Myth: Brits’ healthcare rights in EU won’t be affected by Brexit
InFact: EU law guarantees British citizens access to medical care across the EU. Brexit threatens these rights.
Over one million Britons live in another EU country – and many more go abroad for shorter periods. But whether it is for work, retirement, or just tourism, people travelling within the EU need to know they will be able to access medical care should the worst happen.
EU membership gives UK citizens a wide range of enforceable rights, including access to healthcare. Brexit could remove those rights.
First, EU law provides British tourists who travel in the EU, European Economic Area or Switzerland with a safety net. A British holidaymaker in, say, France has the right to seek emergency treatment under the same conditions that French patients enjoy. This right is attested by the European Health Insurance Card, available to British citizens free of charge. Anyone with experience of seeking emergency healthcare in countries like the United States will appreciate its value.
It’s not only British tourists who benefit – any British citizen has the right to seek medical treatment in any other EU country. If the treatment is necessary and available on the NHS, and if the NHS agrees – as it must if the waiting list is longer than medically advisable – the UK system will reimburse the cost of the treatment.
In addition, British citizens working and living in any other EU country have access to local healthcare on the same basis as citizens of that country, and at the host country’s expense.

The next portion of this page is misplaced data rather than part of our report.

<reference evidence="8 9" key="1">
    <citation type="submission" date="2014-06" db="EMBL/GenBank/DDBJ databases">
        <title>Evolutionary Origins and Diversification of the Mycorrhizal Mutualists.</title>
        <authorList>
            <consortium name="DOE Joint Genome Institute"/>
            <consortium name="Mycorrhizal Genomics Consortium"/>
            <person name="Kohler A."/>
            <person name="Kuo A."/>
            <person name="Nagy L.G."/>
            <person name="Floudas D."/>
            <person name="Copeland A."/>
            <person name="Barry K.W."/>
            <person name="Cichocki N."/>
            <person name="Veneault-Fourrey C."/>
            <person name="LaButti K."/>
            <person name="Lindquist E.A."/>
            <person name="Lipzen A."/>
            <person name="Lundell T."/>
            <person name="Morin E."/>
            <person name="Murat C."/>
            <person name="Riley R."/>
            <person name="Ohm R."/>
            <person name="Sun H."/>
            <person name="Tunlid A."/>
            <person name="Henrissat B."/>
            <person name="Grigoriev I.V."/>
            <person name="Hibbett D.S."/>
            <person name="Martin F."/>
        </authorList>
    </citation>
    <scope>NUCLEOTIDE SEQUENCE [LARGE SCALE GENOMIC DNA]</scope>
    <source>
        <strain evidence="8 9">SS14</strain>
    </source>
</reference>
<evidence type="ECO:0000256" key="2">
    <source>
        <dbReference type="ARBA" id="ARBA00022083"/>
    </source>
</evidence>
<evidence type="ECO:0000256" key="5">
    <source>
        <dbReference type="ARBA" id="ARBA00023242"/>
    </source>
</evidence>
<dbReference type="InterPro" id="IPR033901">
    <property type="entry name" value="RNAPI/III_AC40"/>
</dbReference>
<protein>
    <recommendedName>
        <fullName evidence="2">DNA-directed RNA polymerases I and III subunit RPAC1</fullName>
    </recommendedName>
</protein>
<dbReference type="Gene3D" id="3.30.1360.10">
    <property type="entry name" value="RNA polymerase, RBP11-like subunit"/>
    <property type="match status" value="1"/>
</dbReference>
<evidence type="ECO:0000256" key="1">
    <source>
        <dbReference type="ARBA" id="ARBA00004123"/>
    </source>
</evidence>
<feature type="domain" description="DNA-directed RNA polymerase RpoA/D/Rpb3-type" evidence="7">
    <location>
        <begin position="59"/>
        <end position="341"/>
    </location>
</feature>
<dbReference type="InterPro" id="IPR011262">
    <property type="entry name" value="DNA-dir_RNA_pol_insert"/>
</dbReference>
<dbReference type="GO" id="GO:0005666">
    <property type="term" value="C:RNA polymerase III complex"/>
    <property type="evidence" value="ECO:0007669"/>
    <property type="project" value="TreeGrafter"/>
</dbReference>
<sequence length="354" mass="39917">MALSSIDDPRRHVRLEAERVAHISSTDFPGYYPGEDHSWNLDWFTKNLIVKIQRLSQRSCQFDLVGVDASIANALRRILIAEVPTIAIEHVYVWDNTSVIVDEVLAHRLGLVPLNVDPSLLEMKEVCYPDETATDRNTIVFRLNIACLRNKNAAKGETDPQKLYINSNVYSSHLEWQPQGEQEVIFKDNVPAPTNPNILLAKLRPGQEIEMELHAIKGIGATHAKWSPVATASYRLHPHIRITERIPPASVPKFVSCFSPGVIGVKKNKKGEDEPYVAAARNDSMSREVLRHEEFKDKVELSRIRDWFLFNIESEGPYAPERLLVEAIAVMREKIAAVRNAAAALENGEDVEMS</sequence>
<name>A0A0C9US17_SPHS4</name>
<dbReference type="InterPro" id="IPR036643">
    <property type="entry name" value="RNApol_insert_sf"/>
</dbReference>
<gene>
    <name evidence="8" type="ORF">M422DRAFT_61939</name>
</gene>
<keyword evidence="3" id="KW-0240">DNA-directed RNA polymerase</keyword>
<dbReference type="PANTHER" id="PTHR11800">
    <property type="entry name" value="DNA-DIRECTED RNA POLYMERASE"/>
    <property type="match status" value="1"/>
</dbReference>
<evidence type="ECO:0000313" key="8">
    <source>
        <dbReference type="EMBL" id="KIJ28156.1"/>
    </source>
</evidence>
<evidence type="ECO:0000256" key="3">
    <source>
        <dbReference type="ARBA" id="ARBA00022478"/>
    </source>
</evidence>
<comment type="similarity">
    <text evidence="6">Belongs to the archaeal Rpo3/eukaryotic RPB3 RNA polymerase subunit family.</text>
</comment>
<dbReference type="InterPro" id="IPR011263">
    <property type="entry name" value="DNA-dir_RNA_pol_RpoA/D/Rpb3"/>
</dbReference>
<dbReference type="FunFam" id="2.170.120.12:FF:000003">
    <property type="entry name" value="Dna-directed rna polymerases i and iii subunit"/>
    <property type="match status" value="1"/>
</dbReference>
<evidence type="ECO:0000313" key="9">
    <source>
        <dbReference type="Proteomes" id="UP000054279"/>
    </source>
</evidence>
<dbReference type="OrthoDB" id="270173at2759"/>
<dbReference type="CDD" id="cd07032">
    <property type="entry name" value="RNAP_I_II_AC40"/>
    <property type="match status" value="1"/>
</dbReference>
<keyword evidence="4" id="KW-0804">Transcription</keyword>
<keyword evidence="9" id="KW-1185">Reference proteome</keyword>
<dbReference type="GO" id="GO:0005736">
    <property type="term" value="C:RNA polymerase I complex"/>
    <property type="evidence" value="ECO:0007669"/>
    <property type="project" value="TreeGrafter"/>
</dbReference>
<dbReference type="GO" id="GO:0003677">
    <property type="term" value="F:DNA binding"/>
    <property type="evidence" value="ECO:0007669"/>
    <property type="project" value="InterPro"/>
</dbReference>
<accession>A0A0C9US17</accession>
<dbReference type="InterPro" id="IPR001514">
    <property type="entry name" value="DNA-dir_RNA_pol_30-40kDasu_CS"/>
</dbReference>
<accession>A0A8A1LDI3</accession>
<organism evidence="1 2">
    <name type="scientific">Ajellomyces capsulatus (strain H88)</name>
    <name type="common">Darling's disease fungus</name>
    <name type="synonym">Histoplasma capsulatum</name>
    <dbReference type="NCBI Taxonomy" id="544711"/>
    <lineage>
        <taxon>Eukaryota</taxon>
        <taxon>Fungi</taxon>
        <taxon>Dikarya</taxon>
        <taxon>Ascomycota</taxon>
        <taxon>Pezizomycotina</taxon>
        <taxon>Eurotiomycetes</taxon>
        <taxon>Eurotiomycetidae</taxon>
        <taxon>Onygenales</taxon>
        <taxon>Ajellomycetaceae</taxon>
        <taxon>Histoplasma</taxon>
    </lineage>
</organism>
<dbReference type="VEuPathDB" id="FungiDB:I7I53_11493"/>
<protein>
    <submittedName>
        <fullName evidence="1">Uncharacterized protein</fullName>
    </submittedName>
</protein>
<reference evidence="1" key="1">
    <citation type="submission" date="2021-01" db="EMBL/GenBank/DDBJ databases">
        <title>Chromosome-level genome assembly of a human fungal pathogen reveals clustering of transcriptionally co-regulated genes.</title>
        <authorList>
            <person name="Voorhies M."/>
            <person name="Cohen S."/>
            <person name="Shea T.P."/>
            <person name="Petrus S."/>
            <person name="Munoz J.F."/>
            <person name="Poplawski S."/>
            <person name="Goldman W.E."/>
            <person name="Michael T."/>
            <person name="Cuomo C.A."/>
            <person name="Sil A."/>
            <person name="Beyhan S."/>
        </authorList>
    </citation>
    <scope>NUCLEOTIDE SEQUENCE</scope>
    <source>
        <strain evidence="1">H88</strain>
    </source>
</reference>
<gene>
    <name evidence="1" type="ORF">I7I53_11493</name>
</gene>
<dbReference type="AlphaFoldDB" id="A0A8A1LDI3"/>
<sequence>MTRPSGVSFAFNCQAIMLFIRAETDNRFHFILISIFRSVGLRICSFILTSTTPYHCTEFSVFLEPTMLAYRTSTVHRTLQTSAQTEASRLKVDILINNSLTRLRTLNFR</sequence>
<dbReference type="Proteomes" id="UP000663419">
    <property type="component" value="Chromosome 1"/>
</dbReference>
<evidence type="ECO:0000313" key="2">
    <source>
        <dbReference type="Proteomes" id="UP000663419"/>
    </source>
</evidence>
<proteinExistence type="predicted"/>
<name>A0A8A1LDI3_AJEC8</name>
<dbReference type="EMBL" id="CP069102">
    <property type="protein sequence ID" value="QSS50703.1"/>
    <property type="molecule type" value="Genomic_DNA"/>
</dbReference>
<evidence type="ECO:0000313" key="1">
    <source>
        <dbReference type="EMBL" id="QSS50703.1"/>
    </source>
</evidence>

British old age pensioners living in another EU country also have the right to healthcare there, which the UK ultimately pays for.
This system benefits British citizens in practical terms, and it does so without increasing the financial burden on the NHS. For instance, reimbursement is capped at the cost of the equivalent treatment on the NHS, and the NHS can seek reimbursement from (for example) France if it provides emergency healthcare to a French tourist.
Under EU law, the NHS is also required to provide and pay for treatment for – say – a German working in London. But then that person will have been paying taxes in the UK. In general, since EU workers in the UK tend to be younger and healthier than the average UK resident, they tend to pay more in tax than they take out.
If anything, the NHS has benefited from this set of arrangements – NHS trusts have sent patients to hospitals in other EU member states in order to reduce waiting lists since 2002. Some studies show that NHS has benefited financially from medical tourism.
So Brexit could undermine the rights that British citizens currently enjoy. The post-Brexit agreement that the British government would have to negotiate with the EU could of course cover some of them. But the scope, depth and duration of such arrangements are highly uncertain. And the agreement might well not provide for tourists, or for patients keen to avoid waiting lists in this country.
The healthcare rights we enjoy under EU law are specific, practical and make a difference. The risk of losing them illustrate clearly the dangers of Brexit. We might manage to negotiate to keep them – as Norway and Switzerland do. But that could not be guaranteed. Other options, such as the Canada model, would have a significant adverse impact on the welfare of British citizens, whether they are visiting or working abroad or simply wanting the option to be treated elsewhere in the EU.
This article is an adaptation of a piece that previously appeared on InFacts.
Edited by Geert Linnebank